The curators stress how Gutai's free-thinking ideals chimed with Japan's fledgling democratic culture. Yet the conditions of Japanese postwar democracy were actually quite fraught in the 1950s, and far from ideal. Following U.S. occupation, Japan regained its sovereignty in 1952, in return for ceding control over Okinawa and essentially agreeing to turn the entire country into a potential American military base — indeed, Japan was the staging ground for the tremendous carnage of the Korean War that began in 1950. Pivoting to contain Communism post-WW2, Uncle Sam decided Japan would serve as its Asian bulwark; it therefore repurposed the former Empire’s unreconstructed war criminals as new leaders of government and industry. Throughout the '50s, escalating waves of anti-U.S. bitterness led to confrontations between authorities and popular anti-military movements. After an American thermonuclear bomb test on Bikini Atoll irradiated a Japanese whaling vessel and its crew in 1954, 30 million people — as Linda Hoaglund notes, an astounding half of the adult population of Japan — signed a petition against nuclear weapons. A decade of turmoil came to a head with the thunderous protests against ANPO, the U.S.-Japan Security Treaty, in 1960.

Against this background, Gutai’s vaunted cosmopolitanism — Yoshihara’s insistence on positioning his art in relation to U.S. and European avant-gardists — takes on a different sheen; it is no coincidence that the Japanese art movement with by far the most self-conscious and successful ambitions for global relevance emerged not from the heart of Japan’s art scene, in Tokyo, but from its periphery, in Ashiya. Very early on, in 1956, one important Gutai exhibition was even staged specifically as a two-day-only affair exclusively for photographers from American magazine LIFE. Meanwhile, Gutai was not at first well-received in Japan's capital; many intellectuals thought that so-called “Reportage Painting,” a kind of Surrealist spin on socialist realism that directly addressed the political events roiling the country, was a more appropriate artistic response in such troubled times. Gutai artists were accused of decadence, of “bourgeois play.”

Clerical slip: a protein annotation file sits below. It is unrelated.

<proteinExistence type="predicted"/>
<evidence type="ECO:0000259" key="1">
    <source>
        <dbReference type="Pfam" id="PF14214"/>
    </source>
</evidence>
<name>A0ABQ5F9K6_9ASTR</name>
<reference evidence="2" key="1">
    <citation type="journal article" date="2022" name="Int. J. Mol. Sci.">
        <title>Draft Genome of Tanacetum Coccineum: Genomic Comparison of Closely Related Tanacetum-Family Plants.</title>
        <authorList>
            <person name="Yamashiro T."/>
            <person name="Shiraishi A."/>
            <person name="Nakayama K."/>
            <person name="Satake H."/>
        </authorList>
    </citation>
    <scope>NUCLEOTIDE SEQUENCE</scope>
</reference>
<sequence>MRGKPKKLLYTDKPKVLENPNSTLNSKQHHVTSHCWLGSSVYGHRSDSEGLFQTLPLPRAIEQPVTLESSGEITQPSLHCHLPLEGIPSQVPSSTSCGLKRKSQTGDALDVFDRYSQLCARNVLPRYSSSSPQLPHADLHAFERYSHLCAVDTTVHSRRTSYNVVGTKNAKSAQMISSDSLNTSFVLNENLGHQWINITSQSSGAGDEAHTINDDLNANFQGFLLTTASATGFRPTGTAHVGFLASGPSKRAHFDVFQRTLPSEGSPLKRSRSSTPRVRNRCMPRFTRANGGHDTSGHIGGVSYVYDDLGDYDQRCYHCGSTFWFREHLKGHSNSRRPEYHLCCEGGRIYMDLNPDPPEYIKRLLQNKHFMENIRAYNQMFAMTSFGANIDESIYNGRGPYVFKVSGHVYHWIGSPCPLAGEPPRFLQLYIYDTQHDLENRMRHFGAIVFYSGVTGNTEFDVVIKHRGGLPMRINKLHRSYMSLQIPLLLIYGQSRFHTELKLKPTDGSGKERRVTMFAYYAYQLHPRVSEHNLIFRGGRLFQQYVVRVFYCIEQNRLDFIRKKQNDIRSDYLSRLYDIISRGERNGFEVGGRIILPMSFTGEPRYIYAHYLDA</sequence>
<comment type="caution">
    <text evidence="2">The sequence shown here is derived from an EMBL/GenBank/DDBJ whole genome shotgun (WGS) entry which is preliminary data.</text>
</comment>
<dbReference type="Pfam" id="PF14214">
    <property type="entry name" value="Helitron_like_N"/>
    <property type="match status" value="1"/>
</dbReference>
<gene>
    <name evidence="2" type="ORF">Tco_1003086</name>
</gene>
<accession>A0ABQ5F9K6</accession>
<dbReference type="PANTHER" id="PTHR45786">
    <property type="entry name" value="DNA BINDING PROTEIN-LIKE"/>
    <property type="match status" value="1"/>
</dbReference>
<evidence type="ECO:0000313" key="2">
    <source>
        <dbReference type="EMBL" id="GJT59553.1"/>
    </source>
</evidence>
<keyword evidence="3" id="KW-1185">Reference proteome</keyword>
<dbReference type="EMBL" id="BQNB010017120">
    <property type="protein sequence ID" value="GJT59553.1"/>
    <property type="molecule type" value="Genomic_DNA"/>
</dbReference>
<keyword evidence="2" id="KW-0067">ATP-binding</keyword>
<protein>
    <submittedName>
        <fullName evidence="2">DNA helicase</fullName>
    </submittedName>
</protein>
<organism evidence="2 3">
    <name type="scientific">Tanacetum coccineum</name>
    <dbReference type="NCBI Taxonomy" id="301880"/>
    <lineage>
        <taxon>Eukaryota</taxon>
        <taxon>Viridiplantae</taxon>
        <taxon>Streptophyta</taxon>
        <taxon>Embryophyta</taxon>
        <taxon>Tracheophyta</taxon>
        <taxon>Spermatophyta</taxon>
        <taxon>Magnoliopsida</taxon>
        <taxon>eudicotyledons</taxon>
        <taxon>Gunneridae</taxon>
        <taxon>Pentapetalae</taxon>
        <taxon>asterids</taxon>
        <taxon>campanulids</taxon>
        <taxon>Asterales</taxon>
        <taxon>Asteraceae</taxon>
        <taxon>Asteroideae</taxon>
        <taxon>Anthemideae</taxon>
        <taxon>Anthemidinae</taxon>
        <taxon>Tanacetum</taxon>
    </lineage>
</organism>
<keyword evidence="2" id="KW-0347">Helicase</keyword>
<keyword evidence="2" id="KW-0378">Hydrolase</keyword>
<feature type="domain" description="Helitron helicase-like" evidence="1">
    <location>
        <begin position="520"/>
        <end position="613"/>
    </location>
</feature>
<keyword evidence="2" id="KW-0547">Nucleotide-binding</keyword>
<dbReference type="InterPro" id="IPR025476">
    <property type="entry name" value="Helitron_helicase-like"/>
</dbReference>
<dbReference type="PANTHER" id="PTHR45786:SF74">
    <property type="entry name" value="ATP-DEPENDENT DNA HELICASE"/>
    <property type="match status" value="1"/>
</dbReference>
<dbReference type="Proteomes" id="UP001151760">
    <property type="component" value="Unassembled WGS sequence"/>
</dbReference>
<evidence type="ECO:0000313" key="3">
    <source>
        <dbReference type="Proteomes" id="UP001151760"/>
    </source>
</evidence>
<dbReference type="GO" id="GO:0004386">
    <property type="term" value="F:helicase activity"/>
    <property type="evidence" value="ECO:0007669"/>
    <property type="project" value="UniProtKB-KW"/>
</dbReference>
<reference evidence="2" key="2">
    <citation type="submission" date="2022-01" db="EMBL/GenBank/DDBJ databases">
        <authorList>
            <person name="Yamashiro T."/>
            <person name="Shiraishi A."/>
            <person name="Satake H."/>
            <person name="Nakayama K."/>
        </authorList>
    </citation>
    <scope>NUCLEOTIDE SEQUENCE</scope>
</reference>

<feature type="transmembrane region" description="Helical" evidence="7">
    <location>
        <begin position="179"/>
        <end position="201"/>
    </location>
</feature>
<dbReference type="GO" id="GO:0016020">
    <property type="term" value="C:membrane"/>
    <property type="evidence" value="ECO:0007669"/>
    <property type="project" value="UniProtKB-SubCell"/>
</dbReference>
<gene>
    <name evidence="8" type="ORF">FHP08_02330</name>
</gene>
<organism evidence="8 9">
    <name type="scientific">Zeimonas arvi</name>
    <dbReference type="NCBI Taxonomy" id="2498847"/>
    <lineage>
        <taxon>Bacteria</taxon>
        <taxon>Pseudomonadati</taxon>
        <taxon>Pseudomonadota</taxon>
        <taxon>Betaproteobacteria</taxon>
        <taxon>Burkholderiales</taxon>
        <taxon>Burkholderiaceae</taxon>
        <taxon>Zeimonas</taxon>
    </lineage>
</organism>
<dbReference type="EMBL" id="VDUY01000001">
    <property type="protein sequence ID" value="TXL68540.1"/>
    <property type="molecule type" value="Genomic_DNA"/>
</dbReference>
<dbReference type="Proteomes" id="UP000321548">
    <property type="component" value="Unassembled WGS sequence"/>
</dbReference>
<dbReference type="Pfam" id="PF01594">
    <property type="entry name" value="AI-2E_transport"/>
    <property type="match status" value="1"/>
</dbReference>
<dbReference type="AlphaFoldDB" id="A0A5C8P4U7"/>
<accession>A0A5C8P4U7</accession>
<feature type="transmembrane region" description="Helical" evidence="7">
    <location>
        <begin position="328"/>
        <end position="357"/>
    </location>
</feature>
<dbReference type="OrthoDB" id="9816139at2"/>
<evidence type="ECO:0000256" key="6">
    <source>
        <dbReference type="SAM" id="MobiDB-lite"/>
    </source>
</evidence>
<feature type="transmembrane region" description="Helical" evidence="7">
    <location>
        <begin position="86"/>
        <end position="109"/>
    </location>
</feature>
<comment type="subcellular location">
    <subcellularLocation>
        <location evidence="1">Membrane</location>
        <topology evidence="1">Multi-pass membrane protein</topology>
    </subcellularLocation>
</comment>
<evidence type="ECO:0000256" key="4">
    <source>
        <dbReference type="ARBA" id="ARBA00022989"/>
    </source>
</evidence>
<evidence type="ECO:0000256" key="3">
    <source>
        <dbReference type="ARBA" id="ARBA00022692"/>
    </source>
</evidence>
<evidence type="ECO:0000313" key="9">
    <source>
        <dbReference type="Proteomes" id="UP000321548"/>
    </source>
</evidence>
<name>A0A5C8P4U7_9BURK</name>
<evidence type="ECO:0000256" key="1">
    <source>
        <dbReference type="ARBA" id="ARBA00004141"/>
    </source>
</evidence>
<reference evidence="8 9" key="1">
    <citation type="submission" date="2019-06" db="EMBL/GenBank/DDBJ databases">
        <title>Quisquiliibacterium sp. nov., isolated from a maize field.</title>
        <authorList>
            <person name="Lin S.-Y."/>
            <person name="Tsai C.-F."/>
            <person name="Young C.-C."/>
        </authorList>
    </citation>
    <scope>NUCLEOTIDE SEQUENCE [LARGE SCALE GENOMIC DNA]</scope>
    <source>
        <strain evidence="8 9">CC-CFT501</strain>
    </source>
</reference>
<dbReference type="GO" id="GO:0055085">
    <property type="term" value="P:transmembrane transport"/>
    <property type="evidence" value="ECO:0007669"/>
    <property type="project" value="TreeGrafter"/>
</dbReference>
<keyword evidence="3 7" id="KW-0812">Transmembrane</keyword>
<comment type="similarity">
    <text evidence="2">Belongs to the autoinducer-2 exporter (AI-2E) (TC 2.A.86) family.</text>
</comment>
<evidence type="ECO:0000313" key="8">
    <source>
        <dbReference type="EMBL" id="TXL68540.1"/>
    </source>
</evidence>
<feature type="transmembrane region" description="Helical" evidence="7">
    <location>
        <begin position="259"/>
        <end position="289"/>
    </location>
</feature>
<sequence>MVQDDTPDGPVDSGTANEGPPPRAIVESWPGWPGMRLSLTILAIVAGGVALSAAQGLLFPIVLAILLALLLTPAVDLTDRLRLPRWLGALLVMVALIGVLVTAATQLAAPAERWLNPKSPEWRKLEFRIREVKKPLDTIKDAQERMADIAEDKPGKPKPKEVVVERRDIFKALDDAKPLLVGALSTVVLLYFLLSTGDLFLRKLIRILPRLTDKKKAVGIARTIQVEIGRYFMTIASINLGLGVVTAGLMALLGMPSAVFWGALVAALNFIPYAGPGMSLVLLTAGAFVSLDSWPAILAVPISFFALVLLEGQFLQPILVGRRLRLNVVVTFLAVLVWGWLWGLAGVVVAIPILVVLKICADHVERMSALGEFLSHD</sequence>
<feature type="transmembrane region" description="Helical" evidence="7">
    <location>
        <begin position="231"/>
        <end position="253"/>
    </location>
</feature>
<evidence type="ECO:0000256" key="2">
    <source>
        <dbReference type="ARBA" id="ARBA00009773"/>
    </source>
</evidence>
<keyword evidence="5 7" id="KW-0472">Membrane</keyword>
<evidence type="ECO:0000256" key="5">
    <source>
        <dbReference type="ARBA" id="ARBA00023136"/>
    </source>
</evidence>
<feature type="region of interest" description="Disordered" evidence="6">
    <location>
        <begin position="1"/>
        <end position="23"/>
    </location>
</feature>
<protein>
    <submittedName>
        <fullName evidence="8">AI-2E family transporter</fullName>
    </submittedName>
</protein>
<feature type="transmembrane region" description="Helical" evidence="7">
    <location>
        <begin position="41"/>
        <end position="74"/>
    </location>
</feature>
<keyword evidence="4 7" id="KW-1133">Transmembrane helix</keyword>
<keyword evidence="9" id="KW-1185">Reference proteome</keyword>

Jackson Pollock’s action painting — or rather Hans Namuth’s pictures of Pollock at work — were the original impetus for Gutai’s pivot towards performance painting, an influence that is obvious in a piece like Shiraga's “Work II.” In the context of the tremendous controversy over the American presence, Yoshihara self-consciously promoted American artistic ideology as a healing political salve: “I think contemporary American painting has spontaneously resolved the problem of humanism today, because it relates at a deep level to the psychological experience of the human being.” (Indeed, I know of no example that better justifies the C.I.A.’s faith in Abstract Expressionism’s Cold War ideological value.)

The purpose of making this last point is not to say that Gutai acolytes were naive, but to better focus on the tensions that would propel the group's evolution. Because in the course of the '60s, while the spirit of economic dynamism flourished in Japan — paving the way for the establishment's embrace of Gutai's brand of ludic innovation — its very success would make this ideology's less seemly side more and more visible. Japan’s political and economic elite allied with the free-market West in return for growth; experiencing one of economic history's great growth spurts, Japanese citizens suddenly found themselves on the cutting edge of world manufacturing and consumer culture. But at the same time, this triumph came to many to seem like a deal with the devil. Pollution became a bitter public issue — the so-called “Big Four Environmental Diseases,” cases of shocking corporate malfeasance, vividly illustrated the costs of development — while the escalating brutality in Vietnam fortified the resistance to the U.S. military presence. Japan in the late '60s experienced its own version of the seizmic countercultural movements that shook the rest of the world.